Gaines, Ernest J. (Vol. 18)
Gaines, Ernest J. 1933–
Gaines is a black American novelist and short story writer. His fiction deals with the victimization of poor, uneducated blacks, often in settings drawn from Gaines's native southern Louisiana. Character portrayal in Gaines's work is realistic and convincing and has been compared to that of Faulkner. The Autobiography of Miss Jane Pittman is his best known work. (See also CLC, Vols. 3, 11, and Contemporary Authors, Vols. 9-12, rev. ed.)
Winifred L. Stoelting
Ernest Gaines, contemporary novelist and short story writer, creates [his own world], recognizable as part of his earlier experience on a Southern, white-owned plantation and peopled by characters possessing a strength and dignity cognizant of soul—that inner revelatory understanding growing out of black experience…. [A] code of independence is central to the world of his novels. (p. 340)
[In Catherine Carmier (1964) and Of Love and Dust (1967)] the new world of expanding human relationships erodes the old world of love for the land and the acceptance of social and economic stratification. The characters caught up in this movement must make choices. Gaines concerns himself more with how they handle their decisions than with the rightness of their decisions—more often than not predetermined by social changes over which the single individual has little control. In the face of polarization, Gaines's characters demonstrate a human dignity and pride.
In Catherine Carmier, Gaines relates a triangle of lovers reflecting the historical degradation of a system based on color but, at the same time, transcending it in his emphasis on the dignity of the individual. (p. 341)
All four characters [in Catherine Carmier] are proud, dignified individuals, even in times of defeat. Each is determined to maintain his code of conduct among debasing and confusing forces. Each realizes he...
(The entire section is 481 words.)
Jerry H. Bryant
With the appearance of The Autobiography of Miss Jane Pittman, eight years after the publication of his first story, Gaines makes the leap from promising competence to mature achievement. It is, in my opinion, one of the finest novels written since World War II in America and a distinguished contribution to our national literature. Its publication calls for a critical interpretation and assessment of all of Gaines's work….
I can think of no other contemporary American novelist whose work has produced in me anything like the sense of depth, the sense of humanity and compassion, and the sense of honesty that I find in Gaines's fiction. It contains the austere dignity and simplicity of ancient epic, a concern with man's most powerful emotions and the actions that arise from those emotions, and an artistic intuition that carefully keeps such passions and behavior under fictive control. Gaines may be one of our most naturally gifted story-tellers….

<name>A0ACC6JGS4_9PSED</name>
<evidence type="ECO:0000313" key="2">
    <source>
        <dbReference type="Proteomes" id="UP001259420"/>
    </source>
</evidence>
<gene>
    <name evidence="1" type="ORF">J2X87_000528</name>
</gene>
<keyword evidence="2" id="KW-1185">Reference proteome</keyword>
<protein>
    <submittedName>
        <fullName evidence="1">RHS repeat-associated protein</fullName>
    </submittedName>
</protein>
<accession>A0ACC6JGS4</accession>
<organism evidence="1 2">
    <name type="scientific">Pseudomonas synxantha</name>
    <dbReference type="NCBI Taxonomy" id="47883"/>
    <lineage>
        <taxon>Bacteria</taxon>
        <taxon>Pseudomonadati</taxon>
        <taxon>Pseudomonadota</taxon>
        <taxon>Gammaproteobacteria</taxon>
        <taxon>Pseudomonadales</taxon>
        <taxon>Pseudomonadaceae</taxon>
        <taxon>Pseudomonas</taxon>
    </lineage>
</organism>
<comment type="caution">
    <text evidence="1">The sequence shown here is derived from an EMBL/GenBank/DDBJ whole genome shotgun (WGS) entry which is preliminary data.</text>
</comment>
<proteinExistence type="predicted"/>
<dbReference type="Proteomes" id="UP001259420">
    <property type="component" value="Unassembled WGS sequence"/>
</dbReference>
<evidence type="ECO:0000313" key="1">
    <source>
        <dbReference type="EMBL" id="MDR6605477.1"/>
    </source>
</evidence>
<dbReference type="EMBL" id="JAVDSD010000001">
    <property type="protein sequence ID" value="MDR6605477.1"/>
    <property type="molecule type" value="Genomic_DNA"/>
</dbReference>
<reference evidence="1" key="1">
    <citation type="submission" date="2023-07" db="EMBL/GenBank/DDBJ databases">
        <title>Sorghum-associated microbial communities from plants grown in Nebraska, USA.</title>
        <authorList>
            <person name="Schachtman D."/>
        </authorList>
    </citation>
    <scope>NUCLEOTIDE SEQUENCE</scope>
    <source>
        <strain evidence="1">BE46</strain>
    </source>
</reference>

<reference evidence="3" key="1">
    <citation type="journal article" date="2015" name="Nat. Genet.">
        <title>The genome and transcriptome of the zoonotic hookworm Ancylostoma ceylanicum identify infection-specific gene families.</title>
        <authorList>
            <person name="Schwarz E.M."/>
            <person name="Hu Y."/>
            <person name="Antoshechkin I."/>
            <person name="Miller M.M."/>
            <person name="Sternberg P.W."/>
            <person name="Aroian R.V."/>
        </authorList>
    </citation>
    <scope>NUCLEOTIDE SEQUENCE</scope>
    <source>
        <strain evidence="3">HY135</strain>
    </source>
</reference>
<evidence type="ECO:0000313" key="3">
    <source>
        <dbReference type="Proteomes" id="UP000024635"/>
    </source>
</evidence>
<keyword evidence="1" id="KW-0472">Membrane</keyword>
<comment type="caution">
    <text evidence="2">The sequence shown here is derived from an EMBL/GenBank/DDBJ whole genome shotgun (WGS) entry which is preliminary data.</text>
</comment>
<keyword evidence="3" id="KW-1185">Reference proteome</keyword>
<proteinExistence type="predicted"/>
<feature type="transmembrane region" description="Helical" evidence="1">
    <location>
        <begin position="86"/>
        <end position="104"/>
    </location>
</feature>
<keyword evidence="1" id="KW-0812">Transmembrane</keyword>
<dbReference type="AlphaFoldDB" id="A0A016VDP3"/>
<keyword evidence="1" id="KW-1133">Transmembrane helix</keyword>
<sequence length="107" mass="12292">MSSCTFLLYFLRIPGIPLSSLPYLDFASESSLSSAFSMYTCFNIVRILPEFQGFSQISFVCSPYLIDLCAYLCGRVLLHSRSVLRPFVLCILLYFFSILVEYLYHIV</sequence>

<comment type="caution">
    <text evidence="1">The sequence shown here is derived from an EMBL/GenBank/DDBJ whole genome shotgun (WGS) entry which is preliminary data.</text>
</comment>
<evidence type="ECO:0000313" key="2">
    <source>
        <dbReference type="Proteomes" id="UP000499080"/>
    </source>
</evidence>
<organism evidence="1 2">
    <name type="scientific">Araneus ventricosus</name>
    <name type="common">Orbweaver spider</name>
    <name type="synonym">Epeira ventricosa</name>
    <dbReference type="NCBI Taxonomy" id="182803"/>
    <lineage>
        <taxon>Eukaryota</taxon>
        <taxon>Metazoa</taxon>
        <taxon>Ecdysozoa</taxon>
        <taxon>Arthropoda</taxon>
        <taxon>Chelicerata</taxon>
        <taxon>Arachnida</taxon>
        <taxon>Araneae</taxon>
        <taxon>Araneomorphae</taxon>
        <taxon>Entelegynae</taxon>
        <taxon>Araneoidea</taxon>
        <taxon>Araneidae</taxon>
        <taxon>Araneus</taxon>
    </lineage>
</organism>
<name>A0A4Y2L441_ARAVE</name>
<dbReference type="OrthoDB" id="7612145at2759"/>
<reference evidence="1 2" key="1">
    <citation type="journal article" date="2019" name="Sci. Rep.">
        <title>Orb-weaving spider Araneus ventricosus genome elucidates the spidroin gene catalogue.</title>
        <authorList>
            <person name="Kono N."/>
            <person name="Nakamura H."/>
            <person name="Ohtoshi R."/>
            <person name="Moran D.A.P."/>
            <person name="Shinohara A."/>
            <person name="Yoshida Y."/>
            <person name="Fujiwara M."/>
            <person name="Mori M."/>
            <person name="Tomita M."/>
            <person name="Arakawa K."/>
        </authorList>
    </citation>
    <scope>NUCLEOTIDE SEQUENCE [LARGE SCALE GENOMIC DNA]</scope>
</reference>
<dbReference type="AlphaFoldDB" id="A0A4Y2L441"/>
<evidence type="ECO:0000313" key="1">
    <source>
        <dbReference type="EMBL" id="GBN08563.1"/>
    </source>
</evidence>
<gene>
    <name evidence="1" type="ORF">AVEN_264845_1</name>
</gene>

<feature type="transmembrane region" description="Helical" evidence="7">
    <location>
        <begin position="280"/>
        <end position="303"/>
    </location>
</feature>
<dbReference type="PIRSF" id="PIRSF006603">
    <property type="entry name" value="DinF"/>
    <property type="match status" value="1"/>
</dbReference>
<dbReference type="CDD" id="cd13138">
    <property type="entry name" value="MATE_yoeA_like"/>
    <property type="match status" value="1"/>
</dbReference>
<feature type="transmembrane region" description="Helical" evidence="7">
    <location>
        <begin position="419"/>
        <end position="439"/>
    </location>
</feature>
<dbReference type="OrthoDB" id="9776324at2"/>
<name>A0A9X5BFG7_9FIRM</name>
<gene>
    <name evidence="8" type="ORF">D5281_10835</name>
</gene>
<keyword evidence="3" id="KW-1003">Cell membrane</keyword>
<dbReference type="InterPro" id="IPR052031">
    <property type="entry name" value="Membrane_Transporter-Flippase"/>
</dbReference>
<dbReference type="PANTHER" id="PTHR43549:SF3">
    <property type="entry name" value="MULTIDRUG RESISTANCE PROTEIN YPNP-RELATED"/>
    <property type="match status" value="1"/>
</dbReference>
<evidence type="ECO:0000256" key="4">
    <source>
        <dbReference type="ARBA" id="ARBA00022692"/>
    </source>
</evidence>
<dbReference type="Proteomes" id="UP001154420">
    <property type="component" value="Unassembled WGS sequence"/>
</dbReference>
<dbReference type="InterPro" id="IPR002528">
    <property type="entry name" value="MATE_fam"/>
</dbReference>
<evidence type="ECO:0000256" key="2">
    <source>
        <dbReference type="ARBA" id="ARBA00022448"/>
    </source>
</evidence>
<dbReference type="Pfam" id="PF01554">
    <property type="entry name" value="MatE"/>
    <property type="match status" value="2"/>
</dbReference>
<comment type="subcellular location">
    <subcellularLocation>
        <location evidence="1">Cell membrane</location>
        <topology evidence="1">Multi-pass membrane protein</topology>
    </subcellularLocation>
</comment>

The Gaines of Catherine Carmier and Of Love and Dust is relatively young and inexperienced, and he succumbs to the power and the achievement of Hemingway and Faulkner. From Hemingway, he borrows the familiar clipped, journalistic sentence structure, understatement and repetition, and simple, concrete diction. (p. 106)
Because neither Gaines's talent nor his vision harmonizes with those of Hemingway, it is no wonder that he has...
(The entire section is 2283 words.)
Addison Gayle, Jr.
The Autobiography of Miss Jane Pittman is history rewritten and sifted through the mind of a talented novelist. It has been likened to Faulkner's novel, The Sound and the Fury—though such comparison has relevance only in terms of themes. The themes of guilt and redemption, enmity and hatred, of men trapped in old patterns are as much a part of this novel as they are of that of the white Southerner. To these themes, however, Gaines has brought a black sensibility, which transforms them and makes them less important than his major character. Faulkner knew that such themes were an intricate part of the dust and blood of the South and thus attributed great importance to them. Gaines, on the other hand, sees such themes as only part of the historical record; he deems people more important in the over-all historical picture. To endure in Faulkner's universe is to accept predominance of guilt and redemption and, thus, to accept, too, the inevitability of fate. To endure in Gaines's universe is to minimize such themes, concentrate upon people, and, thus, to struggle endlessly against fate.
The Autobiography of Miss Jane Pittman is about struggle, fate, and people. To travel with Miss Pittman from adolescence to old age is to embark upon a historic journey, one staked out in the format of the novel. Divided into four books—"The War Years," "Reconstruction," "The Plantation," and "The Quarters"—Miss Pittman's life is...
(The entire section is 623 words.)